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Do You Have a Problem with Alcohol?

Posted in Alcoholism

Alcohol dependency can present itself in many different ways. You don’t have to be waking up every morning with no recollection of the night before to have a problem with alcohol, and you don’t have to be confronted about your drinking before you take action to get help. Having a problem with alcohol simply means that your drinking is negatively interfering with your life.

If you are consistently late for work or other obligations due to painful hangovers; if you dread social events where alcohol won’t be available; if you use alcohol as a way to unwind and decompress every day after work; if you feel guilty about how much you drink, you probably have an alcohol problem. The earlier you recognize the problem and get treatment, the sooner you’ll be able to get healthy and get your life back on track.

To recognize whether you have a problem, take some time to think about your drinking and ask yourself some questions, such as:

How often and how much do you usually drink? How do you feel about this amount?

Would you go to the same social events if alcohol were not available?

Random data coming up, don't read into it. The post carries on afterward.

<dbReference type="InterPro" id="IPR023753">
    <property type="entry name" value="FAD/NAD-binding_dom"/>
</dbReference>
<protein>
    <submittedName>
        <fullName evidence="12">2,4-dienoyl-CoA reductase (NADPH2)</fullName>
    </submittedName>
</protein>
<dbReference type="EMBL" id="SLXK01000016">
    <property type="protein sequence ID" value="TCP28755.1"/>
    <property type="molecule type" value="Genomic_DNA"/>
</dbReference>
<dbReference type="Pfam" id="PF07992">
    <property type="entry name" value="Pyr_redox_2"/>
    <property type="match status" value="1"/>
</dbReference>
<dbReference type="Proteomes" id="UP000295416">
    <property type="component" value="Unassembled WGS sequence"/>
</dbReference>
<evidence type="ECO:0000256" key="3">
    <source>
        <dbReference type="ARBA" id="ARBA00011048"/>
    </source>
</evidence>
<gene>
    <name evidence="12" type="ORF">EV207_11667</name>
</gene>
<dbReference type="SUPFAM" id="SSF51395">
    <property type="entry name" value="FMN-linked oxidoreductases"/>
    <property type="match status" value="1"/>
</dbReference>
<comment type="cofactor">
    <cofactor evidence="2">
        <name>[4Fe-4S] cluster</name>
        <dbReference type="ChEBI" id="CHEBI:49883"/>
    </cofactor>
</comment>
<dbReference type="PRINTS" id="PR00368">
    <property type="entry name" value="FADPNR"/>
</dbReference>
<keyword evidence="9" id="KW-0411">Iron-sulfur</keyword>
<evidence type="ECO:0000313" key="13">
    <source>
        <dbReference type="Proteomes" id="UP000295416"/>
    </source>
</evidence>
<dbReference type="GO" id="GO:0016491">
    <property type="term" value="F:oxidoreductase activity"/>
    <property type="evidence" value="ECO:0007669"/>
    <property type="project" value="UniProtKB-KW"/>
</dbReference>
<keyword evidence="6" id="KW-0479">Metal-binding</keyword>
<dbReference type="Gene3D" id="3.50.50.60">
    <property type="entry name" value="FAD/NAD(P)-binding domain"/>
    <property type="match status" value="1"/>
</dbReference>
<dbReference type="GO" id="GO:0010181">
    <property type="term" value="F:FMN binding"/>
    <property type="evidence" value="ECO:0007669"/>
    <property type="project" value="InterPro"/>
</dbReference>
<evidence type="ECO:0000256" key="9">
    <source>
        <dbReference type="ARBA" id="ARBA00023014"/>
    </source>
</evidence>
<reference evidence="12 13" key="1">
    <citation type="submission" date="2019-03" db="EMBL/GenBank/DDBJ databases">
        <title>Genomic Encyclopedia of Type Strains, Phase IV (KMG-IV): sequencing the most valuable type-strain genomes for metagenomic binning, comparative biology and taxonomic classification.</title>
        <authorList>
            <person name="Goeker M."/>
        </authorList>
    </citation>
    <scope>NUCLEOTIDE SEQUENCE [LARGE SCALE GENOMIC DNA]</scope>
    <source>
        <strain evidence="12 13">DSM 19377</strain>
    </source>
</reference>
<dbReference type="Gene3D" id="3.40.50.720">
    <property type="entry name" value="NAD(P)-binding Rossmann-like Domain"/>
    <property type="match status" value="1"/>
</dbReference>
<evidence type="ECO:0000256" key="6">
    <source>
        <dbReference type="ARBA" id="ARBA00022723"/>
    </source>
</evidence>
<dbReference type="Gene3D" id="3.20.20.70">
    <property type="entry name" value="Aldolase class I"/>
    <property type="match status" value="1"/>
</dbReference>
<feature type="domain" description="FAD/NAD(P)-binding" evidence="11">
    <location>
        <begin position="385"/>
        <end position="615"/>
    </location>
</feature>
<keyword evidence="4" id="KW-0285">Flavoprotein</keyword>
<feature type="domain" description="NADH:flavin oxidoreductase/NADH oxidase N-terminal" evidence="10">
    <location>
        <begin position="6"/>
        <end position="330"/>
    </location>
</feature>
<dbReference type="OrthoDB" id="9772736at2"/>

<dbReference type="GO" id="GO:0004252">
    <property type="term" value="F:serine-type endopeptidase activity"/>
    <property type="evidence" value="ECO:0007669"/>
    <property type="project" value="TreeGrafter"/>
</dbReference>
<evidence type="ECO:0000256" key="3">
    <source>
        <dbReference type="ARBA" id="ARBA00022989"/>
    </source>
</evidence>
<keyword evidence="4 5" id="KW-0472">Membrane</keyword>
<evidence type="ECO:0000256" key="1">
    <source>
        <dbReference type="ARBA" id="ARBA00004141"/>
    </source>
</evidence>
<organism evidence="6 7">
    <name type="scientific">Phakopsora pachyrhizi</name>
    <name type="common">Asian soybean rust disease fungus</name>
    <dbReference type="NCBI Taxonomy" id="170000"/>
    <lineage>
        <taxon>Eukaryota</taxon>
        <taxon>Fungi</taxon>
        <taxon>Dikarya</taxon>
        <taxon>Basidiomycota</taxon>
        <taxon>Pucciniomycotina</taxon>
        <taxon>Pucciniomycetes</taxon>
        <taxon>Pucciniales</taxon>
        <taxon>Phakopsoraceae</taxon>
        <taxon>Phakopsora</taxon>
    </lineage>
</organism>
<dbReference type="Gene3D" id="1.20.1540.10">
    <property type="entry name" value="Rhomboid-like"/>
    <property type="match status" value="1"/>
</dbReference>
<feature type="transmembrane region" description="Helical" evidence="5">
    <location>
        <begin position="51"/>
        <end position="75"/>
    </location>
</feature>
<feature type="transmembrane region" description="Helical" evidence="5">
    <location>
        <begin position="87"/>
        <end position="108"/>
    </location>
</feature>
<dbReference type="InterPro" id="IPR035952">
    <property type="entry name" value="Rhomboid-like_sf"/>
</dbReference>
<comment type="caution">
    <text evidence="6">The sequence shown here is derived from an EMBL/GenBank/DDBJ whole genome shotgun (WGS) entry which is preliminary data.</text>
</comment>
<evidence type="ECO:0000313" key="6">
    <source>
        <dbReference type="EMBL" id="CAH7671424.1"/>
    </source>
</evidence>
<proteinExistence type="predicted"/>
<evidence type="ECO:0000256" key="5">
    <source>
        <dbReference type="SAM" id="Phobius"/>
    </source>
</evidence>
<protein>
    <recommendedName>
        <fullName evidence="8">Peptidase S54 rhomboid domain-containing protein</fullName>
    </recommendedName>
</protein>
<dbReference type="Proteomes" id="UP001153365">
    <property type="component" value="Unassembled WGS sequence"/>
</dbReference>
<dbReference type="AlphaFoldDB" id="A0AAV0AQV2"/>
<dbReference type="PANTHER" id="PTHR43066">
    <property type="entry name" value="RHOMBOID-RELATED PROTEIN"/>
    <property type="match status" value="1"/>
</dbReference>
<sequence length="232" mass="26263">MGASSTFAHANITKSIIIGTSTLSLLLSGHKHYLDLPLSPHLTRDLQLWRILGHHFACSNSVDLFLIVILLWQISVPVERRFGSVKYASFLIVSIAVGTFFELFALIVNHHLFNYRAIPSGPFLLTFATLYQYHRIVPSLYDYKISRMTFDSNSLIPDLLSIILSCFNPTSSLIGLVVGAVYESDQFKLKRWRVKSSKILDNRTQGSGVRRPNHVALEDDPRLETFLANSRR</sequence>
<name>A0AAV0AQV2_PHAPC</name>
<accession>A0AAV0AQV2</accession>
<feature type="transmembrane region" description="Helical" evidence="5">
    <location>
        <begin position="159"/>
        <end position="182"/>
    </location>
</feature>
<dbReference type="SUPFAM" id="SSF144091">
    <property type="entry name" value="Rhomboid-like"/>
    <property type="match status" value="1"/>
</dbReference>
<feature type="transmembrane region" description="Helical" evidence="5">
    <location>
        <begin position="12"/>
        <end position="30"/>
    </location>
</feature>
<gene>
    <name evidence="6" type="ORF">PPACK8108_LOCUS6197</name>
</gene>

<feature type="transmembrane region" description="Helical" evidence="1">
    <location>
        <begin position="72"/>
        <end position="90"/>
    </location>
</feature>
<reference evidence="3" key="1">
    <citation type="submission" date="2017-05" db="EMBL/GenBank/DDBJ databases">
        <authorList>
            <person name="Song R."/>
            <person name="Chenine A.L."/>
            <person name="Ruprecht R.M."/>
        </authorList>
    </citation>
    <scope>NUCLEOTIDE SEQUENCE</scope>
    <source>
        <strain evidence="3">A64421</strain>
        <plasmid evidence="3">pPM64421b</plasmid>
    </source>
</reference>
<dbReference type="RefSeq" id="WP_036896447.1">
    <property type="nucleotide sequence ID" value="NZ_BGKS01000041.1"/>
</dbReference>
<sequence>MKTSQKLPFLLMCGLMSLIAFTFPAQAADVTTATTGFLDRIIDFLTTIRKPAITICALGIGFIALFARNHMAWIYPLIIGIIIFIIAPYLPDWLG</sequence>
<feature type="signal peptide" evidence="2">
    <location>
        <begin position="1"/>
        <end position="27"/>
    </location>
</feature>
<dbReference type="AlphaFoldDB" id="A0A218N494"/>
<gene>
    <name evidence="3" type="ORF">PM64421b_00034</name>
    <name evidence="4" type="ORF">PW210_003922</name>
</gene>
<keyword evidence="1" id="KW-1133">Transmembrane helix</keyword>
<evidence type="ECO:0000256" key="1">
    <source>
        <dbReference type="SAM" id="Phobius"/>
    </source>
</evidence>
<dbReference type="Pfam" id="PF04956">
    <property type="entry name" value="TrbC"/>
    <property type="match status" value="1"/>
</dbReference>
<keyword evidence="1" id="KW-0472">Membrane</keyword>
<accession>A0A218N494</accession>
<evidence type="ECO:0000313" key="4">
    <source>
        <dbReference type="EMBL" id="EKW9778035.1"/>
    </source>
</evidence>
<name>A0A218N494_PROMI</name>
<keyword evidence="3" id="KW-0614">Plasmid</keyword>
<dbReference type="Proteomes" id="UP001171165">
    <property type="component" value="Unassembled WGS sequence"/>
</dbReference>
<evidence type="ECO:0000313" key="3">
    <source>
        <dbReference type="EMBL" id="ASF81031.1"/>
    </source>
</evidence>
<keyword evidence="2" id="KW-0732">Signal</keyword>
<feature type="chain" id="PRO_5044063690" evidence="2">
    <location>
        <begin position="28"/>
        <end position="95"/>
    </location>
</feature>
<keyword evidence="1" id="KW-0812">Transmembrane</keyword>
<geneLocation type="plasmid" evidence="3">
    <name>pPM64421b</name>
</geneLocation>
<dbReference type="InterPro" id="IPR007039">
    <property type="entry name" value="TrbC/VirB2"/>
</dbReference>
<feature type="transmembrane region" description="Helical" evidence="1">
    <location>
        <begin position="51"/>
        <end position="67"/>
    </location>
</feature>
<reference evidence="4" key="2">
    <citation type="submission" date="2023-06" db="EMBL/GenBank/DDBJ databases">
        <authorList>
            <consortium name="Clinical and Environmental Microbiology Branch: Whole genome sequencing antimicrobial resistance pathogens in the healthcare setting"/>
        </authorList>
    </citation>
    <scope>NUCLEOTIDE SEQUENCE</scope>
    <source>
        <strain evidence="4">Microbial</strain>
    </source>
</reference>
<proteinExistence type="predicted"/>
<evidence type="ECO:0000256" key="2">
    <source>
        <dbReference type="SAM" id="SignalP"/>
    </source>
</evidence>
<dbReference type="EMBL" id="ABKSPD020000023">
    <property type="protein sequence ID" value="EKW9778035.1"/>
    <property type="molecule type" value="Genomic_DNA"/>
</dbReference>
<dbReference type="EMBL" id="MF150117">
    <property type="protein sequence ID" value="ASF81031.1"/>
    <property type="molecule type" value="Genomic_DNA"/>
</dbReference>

Do you feel guilty after drinking?

Have you resolved to cut down on drinking but keep drinking just as much or more?

Do you schedule things around drinking? For example, do you always leave Saturday and Sunday mornings open in case you’ll have a hangover?

Have you tried to stop drinking and found that you couldn’t?

Have friends or family expressed concern over your drinking?

You can also take a series of tests on the Substance Abuse and Mental Health Services Administration website. The tests will help you evaluate whether you have a problem with alcohol, find out how much money you’re spending on alcohol, and determine your blood alcohol content level (BAC).

Think about your answers to these questions as well as the general effect alcohol has on your life. Is your drinking keeping you from having the life you want? Is your drinking keeping you from being happy and healthy? Has your drinking driven away friends and family members?

If you answered yes to any of these, you’ve taken the first step, which is admitting you have a problem with alcohol. The next step is to get help, which is available in many different forms. Talk to your primary care doctor or schedule an appointment at a treatment facility as soon as possible. Remember, the best day to get help is today.